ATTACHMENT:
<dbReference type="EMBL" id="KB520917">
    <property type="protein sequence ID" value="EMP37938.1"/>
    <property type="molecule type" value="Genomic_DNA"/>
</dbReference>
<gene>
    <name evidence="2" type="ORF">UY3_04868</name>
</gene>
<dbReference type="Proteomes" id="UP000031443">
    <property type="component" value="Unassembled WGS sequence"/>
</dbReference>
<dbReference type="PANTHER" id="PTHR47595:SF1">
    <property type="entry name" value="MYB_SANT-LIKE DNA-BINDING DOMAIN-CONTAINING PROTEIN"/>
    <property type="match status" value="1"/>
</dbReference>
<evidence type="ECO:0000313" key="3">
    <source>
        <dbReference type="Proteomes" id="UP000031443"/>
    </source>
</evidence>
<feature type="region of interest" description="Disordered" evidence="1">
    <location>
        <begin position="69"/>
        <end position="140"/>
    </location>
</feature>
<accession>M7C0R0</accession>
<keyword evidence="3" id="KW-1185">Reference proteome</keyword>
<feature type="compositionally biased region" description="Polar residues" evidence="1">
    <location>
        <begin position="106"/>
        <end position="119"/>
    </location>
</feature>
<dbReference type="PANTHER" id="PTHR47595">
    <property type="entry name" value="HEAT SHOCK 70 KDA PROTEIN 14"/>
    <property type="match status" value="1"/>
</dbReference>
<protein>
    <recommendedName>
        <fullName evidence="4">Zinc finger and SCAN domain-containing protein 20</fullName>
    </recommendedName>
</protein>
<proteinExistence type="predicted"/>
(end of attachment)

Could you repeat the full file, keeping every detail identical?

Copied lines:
<dbReference type="EMBL" id="KB520917">
    <property type="protein sequence ID" value="EMP37938.1"/>
    <property type="molecule type" value="Genomic_DNA"/>
</dbReference>
<gene>
    <name evidence="2" type="ORF">UY3_04868</name>
</gene>
<dbReference type="Proteomes" id="UP000031443">
    <property type="component" value="Unassembled WGS sequence"/>
</dbReference>
<dbReference type="PANTHER" id="PTHR47595:SF1">
    <property type="entry name" value="MYB_SANT-LIKE DNA-BINDING DOMAIN-CONTAINING PROTEIN"/>
    <property type="match status" value="1"/>
</dbReference>
<evidence type="ECO:0000313" key="3">
    <source>
        <dbReference type="Proteomes" id="UP000031443"/>
    </source>
</evidence>
<feature type="region of interest" description="Disordered" evidence="1">
    <location>
        <begin position="69"/>
        <end position="140"/>
    </location>
</feature>
<accession>M7C0R0</accession>
<keyword evidence="3" id="KW-1185">Reference proteome</keyword>
<feature type="compositionally biased region" description="Polar residues" evidence="1">
    <location>
        <begin position="106"/>
        <end position="119"/>
    </location>
</feature>
<dbReference type="PANTHER" id="PTHR47595">
    <property type="entry name" value="HEAT SHOCK 70 KDA PROTEIN 14"/>
    <property type="match status" value="1"/>
</dbReference>
<protein>
    <recommendedName>
        <fullName evidence="4">Zinc finger and SCAN domain-containing protein 20</fullName>
    </recommendedName>
</protein>
<proteinExistence type="predicted"/>